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"Feedback and Techniques" Cheat Sheet by

This cheat sheet takes on the concept of feedback in an English as a Second Language or Foreign Language classroom. It includes its definition, its purpose, some recommendations, and a few techniques to display it. Enjoy!

What is Feedba­ck?

Feedback is the inform­ation provided to the student by the teacher in order to explain the results of a specific task, project, or dynamic that was performed in the classroom.
Feedback lets students know what they did good, what they did well, what they did great, and what could be further developed. It is a crucial part of teaching, one that most students look forward to. This can be divided into 2 catego­ries: positive, and negative.
Positive feedback:
Also known as reinfo­rce­ment, it lets the student know in what areas he/she performed correctly or as expected. The student is praised.
Negative feedback:
Better known as corrective feedback, it lets the student know in what areas he/she could do better, and often provides ways of improv­ement. However, it could be misund­erstood if not done properly, resulting in scolding rather than improving.

Ups and Downs

Positive aspects:
If feedback is done properly, consis­tantly, and regularly, it can be a benefitial tool for the classrom, helping students make progress in their learning and building good rapport between the teacher and the learner.
Negative aspects:
If done irregu­larly, unclearly, and is often criticism, feedback will backfire into a pessim­istic point of view of the student's self. Instead of focusing on their progress, learners will more often be aware of what they did wrong and feel dissap­ointed.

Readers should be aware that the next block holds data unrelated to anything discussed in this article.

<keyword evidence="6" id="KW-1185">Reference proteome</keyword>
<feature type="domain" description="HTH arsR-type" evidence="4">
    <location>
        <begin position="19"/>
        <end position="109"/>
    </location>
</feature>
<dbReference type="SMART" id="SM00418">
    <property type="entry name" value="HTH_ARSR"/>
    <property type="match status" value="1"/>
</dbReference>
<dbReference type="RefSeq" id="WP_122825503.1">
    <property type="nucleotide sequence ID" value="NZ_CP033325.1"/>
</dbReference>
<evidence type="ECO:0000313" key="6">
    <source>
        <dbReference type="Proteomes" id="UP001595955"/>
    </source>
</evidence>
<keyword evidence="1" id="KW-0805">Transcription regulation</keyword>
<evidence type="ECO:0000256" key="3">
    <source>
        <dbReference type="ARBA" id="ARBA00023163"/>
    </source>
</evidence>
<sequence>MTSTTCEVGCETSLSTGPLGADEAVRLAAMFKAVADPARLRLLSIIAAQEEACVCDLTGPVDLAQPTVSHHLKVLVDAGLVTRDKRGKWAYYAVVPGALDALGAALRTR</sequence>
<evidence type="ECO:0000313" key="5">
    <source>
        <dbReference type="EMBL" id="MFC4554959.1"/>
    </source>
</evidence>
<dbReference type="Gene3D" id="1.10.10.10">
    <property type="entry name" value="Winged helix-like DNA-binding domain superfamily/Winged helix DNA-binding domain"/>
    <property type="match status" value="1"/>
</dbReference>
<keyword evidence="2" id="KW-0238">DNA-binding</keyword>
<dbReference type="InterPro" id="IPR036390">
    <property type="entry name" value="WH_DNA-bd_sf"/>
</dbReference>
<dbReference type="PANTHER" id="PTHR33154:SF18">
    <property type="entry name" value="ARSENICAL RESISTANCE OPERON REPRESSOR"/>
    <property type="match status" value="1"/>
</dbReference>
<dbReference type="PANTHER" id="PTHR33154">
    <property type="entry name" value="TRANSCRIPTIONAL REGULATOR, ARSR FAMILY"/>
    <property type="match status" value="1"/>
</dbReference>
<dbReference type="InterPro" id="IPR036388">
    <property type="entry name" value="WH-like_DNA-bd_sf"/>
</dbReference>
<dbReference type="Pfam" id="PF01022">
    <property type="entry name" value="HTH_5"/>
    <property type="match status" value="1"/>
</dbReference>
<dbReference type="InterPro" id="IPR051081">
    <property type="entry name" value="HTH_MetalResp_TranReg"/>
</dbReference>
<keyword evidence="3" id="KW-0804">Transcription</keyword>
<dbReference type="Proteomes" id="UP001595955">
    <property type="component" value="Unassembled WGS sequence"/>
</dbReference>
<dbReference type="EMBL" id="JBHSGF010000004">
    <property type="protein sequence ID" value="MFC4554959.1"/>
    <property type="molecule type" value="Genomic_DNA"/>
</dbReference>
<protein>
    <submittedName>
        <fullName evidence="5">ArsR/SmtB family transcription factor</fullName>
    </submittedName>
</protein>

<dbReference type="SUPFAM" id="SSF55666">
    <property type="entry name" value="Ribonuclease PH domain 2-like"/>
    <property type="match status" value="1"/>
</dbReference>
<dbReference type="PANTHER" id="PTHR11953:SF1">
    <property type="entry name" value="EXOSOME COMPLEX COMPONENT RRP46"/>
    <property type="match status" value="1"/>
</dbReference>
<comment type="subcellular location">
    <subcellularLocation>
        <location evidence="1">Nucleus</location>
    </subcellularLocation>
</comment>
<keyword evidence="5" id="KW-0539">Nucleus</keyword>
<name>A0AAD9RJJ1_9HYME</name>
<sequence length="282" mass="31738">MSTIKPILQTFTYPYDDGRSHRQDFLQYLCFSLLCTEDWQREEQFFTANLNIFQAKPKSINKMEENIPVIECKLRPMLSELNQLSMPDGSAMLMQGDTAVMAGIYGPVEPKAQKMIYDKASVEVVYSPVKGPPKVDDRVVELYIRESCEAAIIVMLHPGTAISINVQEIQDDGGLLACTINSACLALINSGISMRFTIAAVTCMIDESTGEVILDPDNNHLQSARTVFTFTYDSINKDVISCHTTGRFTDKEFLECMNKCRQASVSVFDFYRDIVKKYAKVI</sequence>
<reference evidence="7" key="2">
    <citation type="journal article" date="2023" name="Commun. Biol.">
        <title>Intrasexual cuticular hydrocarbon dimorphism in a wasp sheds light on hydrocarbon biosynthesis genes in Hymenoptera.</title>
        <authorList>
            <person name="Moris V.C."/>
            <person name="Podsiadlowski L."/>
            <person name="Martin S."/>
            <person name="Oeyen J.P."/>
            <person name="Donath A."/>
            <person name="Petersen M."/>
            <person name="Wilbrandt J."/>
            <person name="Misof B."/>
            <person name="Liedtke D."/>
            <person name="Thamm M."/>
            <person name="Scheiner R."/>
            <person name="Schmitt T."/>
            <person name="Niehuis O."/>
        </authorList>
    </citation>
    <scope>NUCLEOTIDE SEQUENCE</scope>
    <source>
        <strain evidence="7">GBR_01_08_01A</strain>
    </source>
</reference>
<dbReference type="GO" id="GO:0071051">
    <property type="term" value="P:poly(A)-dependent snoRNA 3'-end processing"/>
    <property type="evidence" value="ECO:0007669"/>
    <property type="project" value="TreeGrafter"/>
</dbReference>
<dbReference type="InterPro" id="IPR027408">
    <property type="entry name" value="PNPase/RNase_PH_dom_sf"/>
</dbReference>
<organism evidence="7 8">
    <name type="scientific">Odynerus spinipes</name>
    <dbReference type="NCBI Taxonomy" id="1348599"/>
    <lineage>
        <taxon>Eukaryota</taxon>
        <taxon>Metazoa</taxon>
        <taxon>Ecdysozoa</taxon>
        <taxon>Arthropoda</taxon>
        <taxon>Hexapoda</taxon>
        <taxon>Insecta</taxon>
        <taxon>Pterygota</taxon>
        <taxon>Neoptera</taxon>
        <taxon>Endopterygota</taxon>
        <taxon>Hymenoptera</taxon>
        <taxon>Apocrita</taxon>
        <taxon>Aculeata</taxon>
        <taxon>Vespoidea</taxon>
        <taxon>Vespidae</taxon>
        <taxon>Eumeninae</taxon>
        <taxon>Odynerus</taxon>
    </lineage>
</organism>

How to Give Feedba­ck?

First, ask the student how they felt while performing a task, and how they think they did. Then, tell them what they did well and in what areas you think they could improve. Be specific. Finally, ask them how they believe they can achieve such improv­ement and encourage them.
First, praise the student for something they did really well on. The smallest detail done correctly counts. Then, include a suggestion as to the area where they could improve and how this will help them in their progress, specifying the actions they can take. Finally, praise them for their past actions that led to the current progress, and encourage them to take action.
First, discuss past actions that they either improved or eliminated completely (referring to errors, mistakes, etc.). Then, discuss their present state of learning, defining what they did correctly and what they can improve. Remember, be specific and realistic. Finally, discuss what is further expected from them, and how they can achieve a specific goal in the future.

Impo­rtant Sugges­tio­ns:

Be prepared.
Don't try to come up with sugges­tions on the spot. It won't work. Take your time with each studen­t/t­eam's task/p­roject, and focus on what they did in advance.
Be specific.
Don't babble or rant about. If possible, have a clear list of praises and sugges­tions for them to take notes of. Only note the most relevant ones for the subject.
Be realistic.
Don't ask students to do something above their level. Be aware of their current capacities and abilities and develop sugges­tions according to them. Also, don't adress person­ality traits as things to improve; focus on the task rather than them as a person.
Be kind.
Don't think of feedback as a punishment session. It's your way of helping them be aware of their own learning, and to develop autonomy in the process. Always smile, praise, give assurance, and encourage them.


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